MARK: So we bump into someone, brand new starting out, all of a sudden they can spell SEO. What path would you recommend they take to get going?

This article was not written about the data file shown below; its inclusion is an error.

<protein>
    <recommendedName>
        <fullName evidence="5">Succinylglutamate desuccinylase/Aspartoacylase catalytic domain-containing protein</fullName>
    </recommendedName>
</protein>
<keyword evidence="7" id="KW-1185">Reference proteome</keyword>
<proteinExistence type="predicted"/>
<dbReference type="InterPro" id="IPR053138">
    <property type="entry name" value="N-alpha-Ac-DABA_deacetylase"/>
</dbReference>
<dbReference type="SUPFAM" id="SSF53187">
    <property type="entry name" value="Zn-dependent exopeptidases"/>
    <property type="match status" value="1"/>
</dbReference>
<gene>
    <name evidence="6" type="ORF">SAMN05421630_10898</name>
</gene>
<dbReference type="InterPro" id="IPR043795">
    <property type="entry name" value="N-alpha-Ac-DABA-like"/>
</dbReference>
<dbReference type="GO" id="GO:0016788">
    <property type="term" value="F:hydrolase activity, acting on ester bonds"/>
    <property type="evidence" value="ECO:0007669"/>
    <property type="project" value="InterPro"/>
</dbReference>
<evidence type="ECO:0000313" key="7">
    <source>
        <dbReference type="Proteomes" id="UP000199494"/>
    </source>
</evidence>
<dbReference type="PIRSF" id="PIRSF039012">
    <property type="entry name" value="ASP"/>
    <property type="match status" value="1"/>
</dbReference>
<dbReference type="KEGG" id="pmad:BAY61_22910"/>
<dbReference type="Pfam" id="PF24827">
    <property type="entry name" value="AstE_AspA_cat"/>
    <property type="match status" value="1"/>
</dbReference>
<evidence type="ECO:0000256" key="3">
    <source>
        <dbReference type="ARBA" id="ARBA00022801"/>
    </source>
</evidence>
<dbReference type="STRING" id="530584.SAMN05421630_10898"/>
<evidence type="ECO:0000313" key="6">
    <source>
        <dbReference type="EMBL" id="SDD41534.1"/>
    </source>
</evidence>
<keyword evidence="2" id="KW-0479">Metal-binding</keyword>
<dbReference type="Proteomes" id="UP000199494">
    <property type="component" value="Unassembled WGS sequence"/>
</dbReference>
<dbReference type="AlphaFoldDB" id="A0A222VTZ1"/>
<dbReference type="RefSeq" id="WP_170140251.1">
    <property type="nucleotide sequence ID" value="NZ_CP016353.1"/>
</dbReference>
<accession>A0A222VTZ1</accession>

BRUCE: Well, I am somewhat biased; I think they should spend the first ten years working for me at my company, and I am hiring (Ha-ha). I think taking courses and attending conferences, because one of the things that the new comer has that we don’t have, having been around, is that we have learned a lot of the pit-falls. You can always learn what is to be done but it’s harder to learn what shouldn’t be done-what shortcuts shouldn’t be taken-it’s six of one half dozen of the other and they’re not equal but to a newcomer, they look equal, so you always take the wrong six. I think that that’s a big problem. You have to work for an established firm. I wouldn’t go out and hang up my own shingle on day one. You have to attend and listen and participate, and you should optimize your own site. If you started today, because of the competitive nature of the internet in general, you should start optimizing a non-SEO site of your own, and if you can get that ranked, then maybe you’re ready to work your way into the business. But the walk in hang-up of shingles say, “Hi I’m an SEO,” attend a couple conferences, take a course or two, even mine which is spectacular. Even with mine, you’re not ready to necessarily go out and understand how to negotiate a contract with a client. The business end of this you have to learn. What do you do when the client doesn’t answer their phone? How do you handle the Marketing department loves me, but the IT department thinks SEO sucks; how do you handle that? How do you get the customer to speak the same language so that they don’t just start screaming at you every time that you have a phone call with them? How do you manage expectations? How do you build a business? I think that unless you really have some insight to that, you’re going to go up on the wrong path; you’re going to make some assumptions about the industry, or how you do things, that are just wrong. One of the things, for instance, that’s real easy is sales. When you’re selling SEO, you’re not selling anything. The customer is buying, you’re just answering questions. If you try to take a technical person in the SEO industry and sell them something, they’re going to hate you, they’re going to hang up on you, and think that you’re a jerk. They don’t want to be sold. Our industry is not one of selling anybody anything, our industry is one of helping people get ranked, and we do that by answering questions until they say, “Thank you very much. I think I’ll go with you.” But you can’t sell them anything. If you have a hard sell guy it just isn’t going to work. Commission; this is not a commission based business. Selling SEO I think is a big mistake. We have found in times we have somebody, we see what they need, we try to sell them what they really need, and they just shut down. Where as if we listen to them, hear the things they have to say, convince them that it’s what they need until it’s their idea, then we can sell them what we need, and they won’t shut down and we’ll get the sale. But you can’t sell anybody anything. There are no shortcuts through the process; you can’t anticipate what’s going on. So a new guy hanging up a shingle, unless they know that, they’re going to go out and sell things. We can take some of the newcomers in the industry today; a lot of them just shoot themselves in the foot. They’re walking out on thin ice, not knowing they’re on thin ice, and then they’re jumping up and down. I mean, they’re doing dumb things. All that we can do here, for my company, is we can just sit down and watch them. We’ve had a number of people who were established who have taken our ideas, or taken our concepts, or in some cases our property…